By: Sarah McGuire
“Just let it go”
I said this to my daughter recently after she spilled her heart out to me in the kitchen one morning. She was reeling from a serious gut-punch life had thrown her way. She was pissed and sad.
I listened to her for awhile, admittedly in my auto-pilot mode. I could easily blame this on a hurried morning, or toast burning, or….but I’d be mostly lying. The truth is it’s because emotions are unpredictable…and so freaking messy. And because I don’t know what to do when they’re flying unsanctimoniously all over my happy place. They feel threatening, so they are bad.
But, there they were. Her raw feelings. They swirled around me as I tried to be present, but without thinking, my need to manage all of the things took over, and I coughed up my go-to empty platitude. “It’ll be fine, really; just let it go.”
“Yeah. Ok, Mom.” Her eyes said it all.
And just as quickly as the words left my mouth, I felt it. A nagging, familiar spur sunk down onto my heart.
I quickly decided I’d just add this to the list of hard and awkward conversations with my kids. And like always, it came and went; no big deal.
She gave me grace for my misguided advice and she survived her crises. All was well again. Except…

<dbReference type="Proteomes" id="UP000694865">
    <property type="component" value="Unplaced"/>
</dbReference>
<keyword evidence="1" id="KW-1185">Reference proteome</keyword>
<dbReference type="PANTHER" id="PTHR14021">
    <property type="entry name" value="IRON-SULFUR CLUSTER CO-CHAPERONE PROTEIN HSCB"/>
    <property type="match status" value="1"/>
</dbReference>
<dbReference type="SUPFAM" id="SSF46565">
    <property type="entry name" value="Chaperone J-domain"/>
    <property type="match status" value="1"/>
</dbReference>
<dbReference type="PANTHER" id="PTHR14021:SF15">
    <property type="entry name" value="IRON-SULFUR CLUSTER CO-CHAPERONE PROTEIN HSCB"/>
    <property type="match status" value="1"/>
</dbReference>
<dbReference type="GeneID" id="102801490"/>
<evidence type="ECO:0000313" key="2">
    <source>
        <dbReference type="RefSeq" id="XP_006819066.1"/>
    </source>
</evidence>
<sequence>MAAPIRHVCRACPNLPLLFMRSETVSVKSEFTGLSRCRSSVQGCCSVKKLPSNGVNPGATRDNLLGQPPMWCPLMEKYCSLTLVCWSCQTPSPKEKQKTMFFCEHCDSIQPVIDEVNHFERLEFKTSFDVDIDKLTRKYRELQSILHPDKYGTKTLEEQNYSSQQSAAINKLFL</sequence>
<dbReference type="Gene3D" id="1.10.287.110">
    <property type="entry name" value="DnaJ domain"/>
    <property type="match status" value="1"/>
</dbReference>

The sting was still….stinging.
I should confess that a few years ago I would’ve either totally ignored this or I would’ve considered it a weakness and something to overcome (read: bury). But now I know better. Now, when my heart starts doing that thing…that annoying, unrelenting thing…I know it’s time to pay attention. Because it usually means there’s a teacher at the door and class is about to be in session.
That’s why I wasn’t shocked when a few days later, this popped up:
Ok, teacher-heart. You have my attention.
So, seriously. What is the big deal, anyway?
It took a minute to sink in, but here’s what:
Telling a hurting person to just “let it go” does not champion their highest good. Ever.
Because it leaves no room for their humanity. It puts a ridiculously simplistic veil over something that is so deeply personal and impossibly complex and then asks it to leave quietly through the back door.
It incorrectly assumes that people are not capable of knowing when and if they are able to move on.
And worst of all: it means we deny each other a vital part of our full human experience: Discomfort.
It was then obvious that I’d somehow missed the memo that said it was “ok” for everyone to be uncomfortable and it was just as sacred to feel sadness as it was to feel joy.
And here’s the best part: nobody will die from too much of either.
If we are really going to be truth-tellers and light-bearers, then we need to make peace with the discomfort of letting things be what they are. Because being *real* humans means we must bear witness to it all. Life is both beautiful and hard. And the witnessing of it will compel us over and over and over again to lay down our preferences and our timing. Or we’re not really witnessing, just managing.
Love always makes room. Lots and lots of room.
We don’t always have to let go…
Let it be.